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Occupational Therapy

What is pediatric occupational therapy?


The goal of pediatric occupational therapy is to help children be able to successfully participate in age-appropriate play, social interactions, learning and activities of daily living.  Pediatric occupational therapy can address many fine motor, gross motor and sensory based challenges as well as pediatric anxiety.  To identify the child’s strengths and weaknesses, a comprehensive assessment is performed to determine how a child’s level of function is impacting them in the school, home and community environments. Pediatric OT intervention is individualized for each child and aims to build skills for improved performance in the classroom, home, and other social settings. Our occupational therapists collaborate with children’s families, medical teams, daycare providers, and schools to provide a client-centered approach to therapeutic intervention. When appropriate, occupational therapists can perform preschool or elementary school observations to help implement sensory strategies and fine motor adaptations for optimal classroom participation. Our occupational therapists have advanced training in various areas such as: Sensory Integration approach to sensory processing disorder, Sequential-Oral-Sensory (SOS) Approach to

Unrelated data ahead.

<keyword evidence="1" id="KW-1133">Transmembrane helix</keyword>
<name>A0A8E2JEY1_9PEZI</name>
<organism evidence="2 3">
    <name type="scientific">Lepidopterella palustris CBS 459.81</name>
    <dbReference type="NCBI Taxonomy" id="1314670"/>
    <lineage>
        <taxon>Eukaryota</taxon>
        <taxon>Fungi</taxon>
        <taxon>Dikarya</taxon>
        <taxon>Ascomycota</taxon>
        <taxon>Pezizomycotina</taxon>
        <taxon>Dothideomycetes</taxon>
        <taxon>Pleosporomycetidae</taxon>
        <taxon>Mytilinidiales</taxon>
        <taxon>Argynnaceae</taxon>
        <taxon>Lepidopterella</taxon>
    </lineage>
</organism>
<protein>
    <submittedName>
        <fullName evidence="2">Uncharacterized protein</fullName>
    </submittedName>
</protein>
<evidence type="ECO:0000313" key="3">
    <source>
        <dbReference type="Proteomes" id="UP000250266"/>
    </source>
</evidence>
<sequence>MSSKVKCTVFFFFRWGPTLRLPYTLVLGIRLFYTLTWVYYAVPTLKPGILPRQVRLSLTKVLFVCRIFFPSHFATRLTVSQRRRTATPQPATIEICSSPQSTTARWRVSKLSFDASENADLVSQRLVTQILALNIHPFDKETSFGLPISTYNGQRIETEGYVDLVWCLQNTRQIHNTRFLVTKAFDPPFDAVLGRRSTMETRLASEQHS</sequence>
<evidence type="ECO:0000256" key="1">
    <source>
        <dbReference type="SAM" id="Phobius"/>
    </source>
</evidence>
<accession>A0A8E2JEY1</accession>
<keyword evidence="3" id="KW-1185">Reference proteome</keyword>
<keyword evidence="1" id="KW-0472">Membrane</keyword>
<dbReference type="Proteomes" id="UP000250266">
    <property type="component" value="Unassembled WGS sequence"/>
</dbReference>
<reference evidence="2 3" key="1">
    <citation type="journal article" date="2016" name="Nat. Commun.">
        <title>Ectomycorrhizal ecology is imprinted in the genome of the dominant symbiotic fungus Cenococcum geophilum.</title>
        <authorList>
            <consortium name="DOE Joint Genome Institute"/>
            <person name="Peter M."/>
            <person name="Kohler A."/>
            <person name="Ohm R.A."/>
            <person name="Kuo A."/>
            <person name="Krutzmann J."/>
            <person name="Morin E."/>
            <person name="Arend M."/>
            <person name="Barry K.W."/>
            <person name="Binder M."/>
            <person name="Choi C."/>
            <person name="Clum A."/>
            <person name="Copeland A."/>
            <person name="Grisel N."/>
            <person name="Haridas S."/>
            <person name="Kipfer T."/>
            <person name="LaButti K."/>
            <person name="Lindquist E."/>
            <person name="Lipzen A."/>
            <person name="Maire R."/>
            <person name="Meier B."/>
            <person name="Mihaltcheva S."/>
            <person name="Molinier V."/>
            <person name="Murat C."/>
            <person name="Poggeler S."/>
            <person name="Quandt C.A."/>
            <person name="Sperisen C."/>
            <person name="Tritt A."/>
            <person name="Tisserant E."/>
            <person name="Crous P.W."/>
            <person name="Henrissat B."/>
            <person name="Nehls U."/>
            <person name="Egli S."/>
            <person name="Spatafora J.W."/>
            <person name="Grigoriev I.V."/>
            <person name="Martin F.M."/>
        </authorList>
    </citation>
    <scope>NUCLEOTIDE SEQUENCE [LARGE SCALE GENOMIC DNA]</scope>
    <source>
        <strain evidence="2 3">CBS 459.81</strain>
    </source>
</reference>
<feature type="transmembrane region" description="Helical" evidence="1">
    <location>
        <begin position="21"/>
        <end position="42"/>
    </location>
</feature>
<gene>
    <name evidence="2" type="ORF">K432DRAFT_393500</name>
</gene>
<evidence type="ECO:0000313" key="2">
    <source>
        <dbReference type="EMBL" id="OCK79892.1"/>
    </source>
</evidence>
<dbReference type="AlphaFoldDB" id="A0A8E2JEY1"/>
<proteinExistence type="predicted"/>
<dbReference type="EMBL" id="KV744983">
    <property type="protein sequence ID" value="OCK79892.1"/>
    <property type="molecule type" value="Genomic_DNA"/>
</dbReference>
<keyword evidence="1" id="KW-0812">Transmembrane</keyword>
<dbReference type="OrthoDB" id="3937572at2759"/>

Feeding, handwriting performance, motor planning for dyspraxia (coordination disorder), and neurodevelopmental treatment approach (NDT).  At Can Do Kids, occupational therapists work in close collaboration with physical and speech therapy professionals to ensure continuity of care when children are receiving more than one therapy service.

Does my child need occupational therapy?

Occupational therapy is appropriate for children who exhibit any of the following difficulties:

  • Gross motor challenges

  • Low muscle tone/floppy

  • Decreased upper body strength

  • Poor eye-hand coordination

  • Fine motor challenges

  • Visual motor challenges

  • Trouble cutting with scissors

  • Difficulty coloring in the lines

  • Poor handwriting

  • Difficulty drawing

  • Trouble assembling puzzles

  • Reversals of their letters or numbers

  • Decreased play skills

  • Poor sensory processing

  • Difficulty focusing/paying attention

  • Decreased movement tolerance

  • Over-reaction to light touch

  • Poor balance or appear clumsy

  • Hyperactivity

  • Poor organizational skills

  • Decreased oral motor skills

  • Trouble calming down

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